transcription of its associated gene.
Exon - gene segments of a eucaryotic gene (or
its primary transcript) that eventually
reaches the cytoplasm as part of a mature (processed) mRNA.
Expression vector - a modified plasmid molecule
or virus that carries a gene piece or cDNA
into a suitable host cell and when there directs the synthesis of its encoded
Library - a set of thousands of DNA fragments (from one type of
from an organism's whole genome, each fragment carried on a plasmid molecule,
or in a phage particle, or other cloning vector.
Helicase - an enzyme that moves along a DNA
molecule and helps separate (unwind) the
two helical strands.
Hybridization - association of 2 complementary
polynucleotide strands to form a double
stranded molecule. Depending on the complementarity 2 DNA, 2 RNA, or
1 DNA & 1 RNA strand can be paired. This technique is used to measure the
degree of complementarity between related species.
Hydrogen Ion Pump [H+]
- a membrane bound protein that transports hydrogen ions against
a concentration gradient and creates a positive charge on one side of a membrane
Initiation factor (IF)
- one of a group of regulatory proteins that promote the proper
association of the ribosome and the mRNA at the start of protein synthesis.
Initiator codon - a eucaryotic promoter triplet
sequence where RNA polymerase II binds
and specifies the point where the initiation of transcription occurs.
Intron - a part of a primary transcript (hnRNA),
or the DNA encoding it, that is spliced
out during RNA processing and whose sequence is not included in the mature
functional mRNA that ends up in the cytoplasm.
Label - a radioactive atom, or fluorescent
chemical group, incorporated into a molecule
in order to spatially locate that molecule or follow it through a reaction or
Ligase - an enzyme that links together the 3'
end of one nucleic acid strand with the 5' end
of another, thereby forming a continuous strand.
Liposomes are also
droplets that form but differ in the respect that the ingredients
include certain lipids. Hence, liposomes have a lipid bilayer separating proteins from the
environment. Liposomes behave dynamically by engulfing smaller liposomes then splitting
into two smaller liposomes. Combining Liposomes and Enzymes: creates the ability for the
liposome to absorb a substrate and "spit out" a transformed product acted upon by the
enzymes in the lipid bilayer. A coacervate is simply a liposome with enzymes in the lipid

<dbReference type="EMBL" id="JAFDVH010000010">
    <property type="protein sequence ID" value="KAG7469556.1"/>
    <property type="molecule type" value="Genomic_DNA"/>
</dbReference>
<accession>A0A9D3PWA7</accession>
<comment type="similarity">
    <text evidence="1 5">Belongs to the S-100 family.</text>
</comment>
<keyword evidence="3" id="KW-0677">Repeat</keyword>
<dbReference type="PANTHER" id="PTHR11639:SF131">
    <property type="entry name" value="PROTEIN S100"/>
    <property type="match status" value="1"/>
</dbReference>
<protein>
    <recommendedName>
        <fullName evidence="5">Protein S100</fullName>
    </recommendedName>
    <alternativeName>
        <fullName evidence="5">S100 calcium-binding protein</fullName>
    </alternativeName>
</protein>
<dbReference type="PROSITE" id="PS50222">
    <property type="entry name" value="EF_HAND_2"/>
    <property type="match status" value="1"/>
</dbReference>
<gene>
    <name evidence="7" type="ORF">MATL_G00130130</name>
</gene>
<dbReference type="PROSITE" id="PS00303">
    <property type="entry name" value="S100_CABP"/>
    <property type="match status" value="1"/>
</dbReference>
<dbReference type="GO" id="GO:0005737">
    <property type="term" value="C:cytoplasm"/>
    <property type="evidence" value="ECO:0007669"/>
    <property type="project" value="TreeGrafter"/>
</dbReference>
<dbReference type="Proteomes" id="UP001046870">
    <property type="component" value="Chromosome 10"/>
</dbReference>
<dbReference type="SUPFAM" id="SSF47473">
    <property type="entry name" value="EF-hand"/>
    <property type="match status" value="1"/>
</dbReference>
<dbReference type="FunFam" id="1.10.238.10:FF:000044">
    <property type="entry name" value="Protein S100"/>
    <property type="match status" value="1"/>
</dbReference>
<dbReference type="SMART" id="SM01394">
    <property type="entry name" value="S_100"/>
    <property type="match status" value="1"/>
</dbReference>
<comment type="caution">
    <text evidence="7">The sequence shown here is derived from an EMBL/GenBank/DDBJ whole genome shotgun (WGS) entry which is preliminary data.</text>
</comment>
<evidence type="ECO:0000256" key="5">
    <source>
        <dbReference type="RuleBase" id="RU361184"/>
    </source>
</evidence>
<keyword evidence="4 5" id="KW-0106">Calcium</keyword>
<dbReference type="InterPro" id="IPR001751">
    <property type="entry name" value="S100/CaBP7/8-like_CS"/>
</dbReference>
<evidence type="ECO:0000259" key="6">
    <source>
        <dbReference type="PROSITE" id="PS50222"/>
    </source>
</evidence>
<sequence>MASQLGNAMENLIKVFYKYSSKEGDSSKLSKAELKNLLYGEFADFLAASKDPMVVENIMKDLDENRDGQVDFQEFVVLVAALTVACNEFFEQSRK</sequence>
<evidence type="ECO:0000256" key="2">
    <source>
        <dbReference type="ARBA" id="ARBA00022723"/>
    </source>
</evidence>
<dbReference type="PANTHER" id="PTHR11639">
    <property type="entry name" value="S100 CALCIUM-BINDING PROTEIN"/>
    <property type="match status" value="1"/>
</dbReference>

bilayer and inside.
Motif - in proteins, a structural unit
exhibiting a particular 3D architecture that is found
in a group of proteins and is often associated with a specific protein function.
Leucine Zipper - a motif of dimeric eucaryotic transcription factors characterized
by a C-terminal coiled-coil dimerization domain and an N-terminal DNA binding
Zinc-finger - a conserved DNA-binding motif composed of protein domains folded
around a zinc ion that is present in several eucaryotic transcription factors.
Mutation - a permanent, hereditable change
in the nucleotide sequence of the DNA of a
chromosome, usually in a single gene that may lead to a change in the function of
Northern blot - a technique for
detecting specific RNAs separated by gel electrophoresis
by hybridizing a labeled DNA probe to the RNAs.
Oncogene - a gene whose product protein is
involved in either transforming cells in tissue
culture or in inducing cancer in animals. Most oncogenes are mutant forms of
normal genes (proto-oncogenes) in the control of cell growth or division.
Operator - a short DNA sequence in bacterial or
viral genomes that bind a repressor
protein and control the transcription of an adjacent gene.
Operon - in bacterial DNA, a cluster of
contiguous genes transcribed from one promoter
that gives rise to a single polycistronic mRNA.
chain reaction] - a technique, created by Kerry Mullis, for amplifying a
specific DNA segment via a series of multiple cycles of DNA synthesis from
short oligonucleotide primers followed by brief heat treatment to separate the
complementary strands, and repeats, etc...
Plasmid - small, circular extrachromosomal DNA
molecule capable of autonomous replication
within a cell; a commonly used cloning vector.
Point Mutation - a change of a single nucleotide
(or a few nucleotides) in DNA, often in a
region coding for a protein that may result in the formation of a codon
specifying a different amino acid or stop codon, or a shift in the normal reading
Poly-A - a linear strand of 20 to 200+ adenines added to the 3' end of a